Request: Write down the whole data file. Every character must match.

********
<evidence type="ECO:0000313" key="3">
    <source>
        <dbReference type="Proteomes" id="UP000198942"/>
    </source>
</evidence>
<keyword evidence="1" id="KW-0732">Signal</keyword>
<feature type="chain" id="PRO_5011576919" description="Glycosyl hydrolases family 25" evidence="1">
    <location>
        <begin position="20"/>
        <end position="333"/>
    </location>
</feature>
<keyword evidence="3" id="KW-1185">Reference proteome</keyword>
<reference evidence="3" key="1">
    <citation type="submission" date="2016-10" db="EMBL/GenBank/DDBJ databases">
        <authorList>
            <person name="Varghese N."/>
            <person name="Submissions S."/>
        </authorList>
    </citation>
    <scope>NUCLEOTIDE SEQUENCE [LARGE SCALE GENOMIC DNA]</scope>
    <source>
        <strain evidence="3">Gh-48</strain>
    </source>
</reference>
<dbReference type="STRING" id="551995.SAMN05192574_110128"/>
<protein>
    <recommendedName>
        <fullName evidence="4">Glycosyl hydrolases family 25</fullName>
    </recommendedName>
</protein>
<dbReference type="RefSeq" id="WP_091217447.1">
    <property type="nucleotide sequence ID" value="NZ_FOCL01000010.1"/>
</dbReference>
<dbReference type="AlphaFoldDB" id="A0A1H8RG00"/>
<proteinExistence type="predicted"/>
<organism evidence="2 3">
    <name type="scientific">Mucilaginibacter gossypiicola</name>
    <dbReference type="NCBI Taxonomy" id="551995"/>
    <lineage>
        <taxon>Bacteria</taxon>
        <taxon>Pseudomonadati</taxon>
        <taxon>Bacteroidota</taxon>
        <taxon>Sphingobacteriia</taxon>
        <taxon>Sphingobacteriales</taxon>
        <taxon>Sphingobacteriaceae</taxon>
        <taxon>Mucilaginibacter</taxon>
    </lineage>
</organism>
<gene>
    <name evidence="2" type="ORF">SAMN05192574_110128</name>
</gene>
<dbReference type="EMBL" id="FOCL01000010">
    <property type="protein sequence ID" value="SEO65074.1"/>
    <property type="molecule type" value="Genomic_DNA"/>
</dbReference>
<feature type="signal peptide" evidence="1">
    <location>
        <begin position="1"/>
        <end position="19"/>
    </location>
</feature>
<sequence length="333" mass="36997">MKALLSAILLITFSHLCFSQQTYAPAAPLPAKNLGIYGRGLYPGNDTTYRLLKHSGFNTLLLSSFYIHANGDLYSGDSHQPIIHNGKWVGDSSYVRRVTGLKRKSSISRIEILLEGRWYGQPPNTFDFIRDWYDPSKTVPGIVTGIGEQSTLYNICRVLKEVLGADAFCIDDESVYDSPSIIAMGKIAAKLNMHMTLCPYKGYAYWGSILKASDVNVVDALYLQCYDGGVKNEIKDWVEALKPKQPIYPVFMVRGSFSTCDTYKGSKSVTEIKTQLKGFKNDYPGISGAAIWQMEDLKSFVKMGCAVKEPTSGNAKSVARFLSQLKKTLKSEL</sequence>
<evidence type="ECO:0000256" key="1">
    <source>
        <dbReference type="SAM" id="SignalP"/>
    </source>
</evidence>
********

<evidence type="ECO:0000313" key="3">
    <source>
        <dbReference type="Proteomes" id="UP000198942"/>
    </source>
</evidence>
<keyword evidence="1" id="KW-0732">Signal</keyword>
<feature type="chain" id="PRO_5011576919" description="Glycosyl hydrolases family 25" evidence="1">
    <location>
        <begin position="20"/>
        <end position="333"/>
    </location>
</feature>
<keyword evidence="3" id="KW-1185">Reference proteome</keyword>
<reference evidence="3" key="1">
    <citation type="submission" date="2016-10" db="EMBL/GenBank/DDBJ databases">
        <authorList>
            <person name="Varghese N."/>
            <person name="Submissions S."/>
        </authorList>
    </citation>
    <scope>NUCLEOTIDE SEQUENCE [LARGE SCALE GENOMIC DNA]</scope>
    <source>
        <strain evidence="3">Gh-48</strain>
    </source>
</reference>
<dbReference type="STRING" id="551995.SAMN05192574_110128"/>
<protein>
    <recommendedName>
        <fullName evidence="4">Glycosyl hydrolases family 25</fullName>
    </recommendedName>
</protein>
<dbReference type="RefSeq" id="WP_091217447.1">
    <property type="nucleotide sequence ID" value="NZ_FOCL01000010.1"/>
</dbReference>
<dbReference type="AlphaFoldDB" id="A0A1H8RG00"/>
<proteinExistence type="predicted"/>
<organism evidence="2 3">
    <name type="scientific">Mucilaginibacter gossypiicola</name>
    <dbReference type="NCBI Taxonomy" id="551995"/>
    <lineage>
        <taxon>Bacteria</taxon>
        <taxon>Pseudomonadati</taxon>
        <taxon>Bacteroidota</taxon>
        <taxon>Sphingobacteriia</taxon>
        <taxon>Sphingobacteriales</taxon>
        <taxon>Sphingobacteriaceae</taxon>
        <taxon>Mucilaginibacter</taxon>
    </lineage>
</organism>
<gene>
    <name evidence="2" type="ORF">SAMN05192574_110128</name>
</gene>
<dbReference type="EMBL" id="FOCL01000010">
    <property type="protein sequence ID" value="SEO65074.1"/>
    <property type="molecule type" value="Genomic_DNA"/>
</dbReference>
<feature type="signal peptide" evidence="1">
    <location>
        <begin position="1"/>
        <end position="19"/>
    </location>
</feature>
<sequence length="333" mass="36997">MKALLSAILLITFSHLCFSQQTYAPAAPLPAKNLGIYGRGLYPGNDTTYRLLKHSGFNTLLLSSFYIHANGDLYSGDSHQPIIHNGKWVGDSSYVRRVTGLKRKSSISRIEILLEGRWYGQPPNTFDFIRDWYDPSKTVPGIVTGIGEQSTLYNICRVLKEVLGADAFCIDDESVYDSPSIIAMGKIAAKLNMHMTLCPYKGYAYWGSILKASDVNVVDALYLQCYDGGVKNEIKDWVEALKPKQPIYPVFMVRGSFSTCDTYKGSKSVTEIKTQLKGFKNDYPGISGAAIWQMEDLKSFVKMGCAVKEPTSGNAKSVARFLSQLKKTLKSEL</sequence>
<evidence type="ECO:0000256" key="1">
    <source>
        <dbReference type="SAM" id="SignalP"/>
    </source>
</evidence>